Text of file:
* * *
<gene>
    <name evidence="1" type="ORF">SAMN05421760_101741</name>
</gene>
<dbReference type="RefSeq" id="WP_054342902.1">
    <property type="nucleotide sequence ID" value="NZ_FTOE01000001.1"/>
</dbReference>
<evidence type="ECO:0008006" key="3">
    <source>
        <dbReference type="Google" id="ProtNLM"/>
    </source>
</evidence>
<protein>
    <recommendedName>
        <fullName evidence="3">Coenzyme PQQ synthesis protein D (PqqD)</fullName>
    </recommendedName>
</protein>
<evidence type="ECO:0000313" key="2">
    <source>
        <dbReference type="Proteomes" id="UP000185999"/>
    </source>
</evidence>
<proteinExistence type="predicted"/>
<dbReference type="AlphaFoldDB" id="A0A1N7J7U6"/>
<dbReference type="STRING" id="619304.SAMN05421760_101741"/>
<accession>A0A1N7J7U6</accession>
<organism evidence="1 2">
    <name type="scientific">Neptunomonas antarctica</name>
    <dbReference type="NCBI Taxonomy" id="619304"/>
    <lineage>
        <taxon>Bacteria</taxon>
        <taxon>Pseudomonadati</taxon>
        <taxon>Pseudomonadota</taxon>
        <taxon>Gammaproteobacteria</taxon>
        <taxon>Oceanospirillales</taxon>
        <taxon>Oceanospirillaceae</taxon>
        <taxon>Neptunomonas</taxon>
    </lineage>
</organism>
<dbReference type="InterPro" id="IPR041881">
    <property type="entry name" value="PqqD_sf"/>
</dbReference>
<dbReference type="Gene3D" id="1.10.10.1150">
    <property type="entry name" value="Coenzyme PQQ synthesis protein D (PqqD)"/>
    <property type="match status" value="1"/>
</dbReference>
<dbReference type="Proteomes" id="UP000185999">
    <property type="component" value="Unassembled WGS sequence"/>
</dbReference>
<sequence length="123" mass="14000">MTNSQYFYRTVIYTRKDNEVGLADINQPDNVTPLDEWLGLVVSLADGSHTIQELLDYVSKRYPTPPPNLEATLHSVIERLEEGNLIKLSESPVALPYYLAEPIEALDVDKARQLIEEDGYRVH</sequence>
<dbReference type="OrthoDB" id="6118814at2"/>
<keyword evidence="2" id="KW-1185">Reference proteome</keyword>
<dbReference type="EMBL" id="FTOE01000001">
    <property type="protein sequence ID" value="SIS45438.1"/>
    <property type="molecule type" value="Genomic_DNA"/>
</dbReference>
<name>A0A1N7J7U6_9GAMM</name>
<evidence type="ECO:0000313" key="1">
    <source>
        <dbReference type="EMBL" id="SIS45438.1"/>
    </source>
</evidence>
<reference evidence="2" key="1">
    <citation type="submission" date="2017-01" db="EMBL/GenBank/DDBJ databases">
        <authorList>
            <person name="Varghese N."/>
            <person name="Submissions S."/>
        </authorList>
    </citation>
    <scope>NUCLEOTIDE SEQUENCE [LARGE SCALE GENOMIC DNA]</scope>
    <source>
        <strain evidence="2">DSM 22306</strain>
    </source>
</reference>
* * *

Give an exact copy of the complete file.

<gene>
    <name evidence="1" type="ORF">SAMN05421760_101741</name>
</gene>
<dbReference type="RefSeq" id="WP_054342902.1">
    <property type="nucleotide sequence ID" value="NZ_FTOE01000001.1"/>
</dbReference>
<evidence type="ECO:0008006" key="3">
    <source>
        <dbReference type="Google" id="ProtNLM"/>
    </source>
</evidence>
<protein>
    <recommendedName>
        <fullName evidence="3">Coenzyme PQQ synthesis protein D (PqqD)</fullName>
    </recommendedName>
</protein>
<evidence type="ECO:0000313" key="2">
    <source>
        <dbReference type="Proteomes" id="UP000185999"/>
    </source>
</evidence>
<proteinExistence type="predicted"/>
<dbReference type="AlphaFoldDB" id="A0A1N7J7U6"/>
<dbReference type="STRING" id="619304.SAMN05421760_101741"/>
<accession>A0A1N7J7U6</accession>
<organism evidence="1 2">
    <name type="scientific">Neptunomonas antarctica</name>
    <dbReference type="NCBI Taxonomy" id="619304"/>
    <lineage>
        <taxon>Bacteria</taxon>
        <taxon>Pseudomonadati</taxon>
        <taxon>Pseudomonadota</taxon>
        <taxon>Gammaproteobacteria</taxon>
        <taxon>Oceanospirillales</taxon>
        <taxon>Oceanospirillaceae</taxon>
        <taxon>Neptunomonas</taxon>
    </lineage>
</organism>
<dbReference type="InterPro" id="IPR041881">
    <property type="entry name" value="PqqD_sf"/>
</dbReference>
<dbReference type="Gene3D" id="1.10.10.1150">
    <property type="entry name" value="Coenzyme PQQ synthesis protein D (PqqD)"/>
    <property type="match status" value="1"/>
</dbReference>
<dbReference type="Proteomes" id="UP000185999">
    <property type="component" value="Unassembled WGS sequence"/>
</dbReference>
<sequence length="123" mass="14000">MTNSQYFYRTVIYTRKDNEVGLADINQPDNVTPLDEWLGLVVSLADGSHTIQELLDYVSKRYPTPPPNLEATLHSVIERLEEGNLIKLSESPVALPYYLAEPIEALDVDKARQLIEEDGYRVH</sequence>
<dbReference type="OrthoDB" id="6118814at2"/>
<keyword evidence="2" id="KW-1185">Reference proteome</keyword>
<dbReference type="EMBL" id="FTOE01000001">
    <property type="protein sequence ID" value="SIS45438.1"/>
    <property type="molecule type" value="Genomic_DNA"/>
</dbReference>
<name>A0A1N7J7U6_9GAMM</name>
<evidence type="ECO:0000313" key="1">
    <source>
        <dbReference type="EMBL" id="SIS45438.1"/>
    </source>
</evidence>
<reference evidence="2" key="1">
    <citation type="submission" date="2017-01" db="EMBL/GenBank/DDBJ databases">
        <authorList>
            <person name="Varghese N."/>
            <person name="Submissions S."/>
        </authorList>
    </citation>
    <scope>NUCLEOTIDE SEQUENCE [LARGE SCALE GENOMIC DNA]</scope>
    <source>
        <strain evidence="2">DSM 22306</strain>
    </source>
</reference>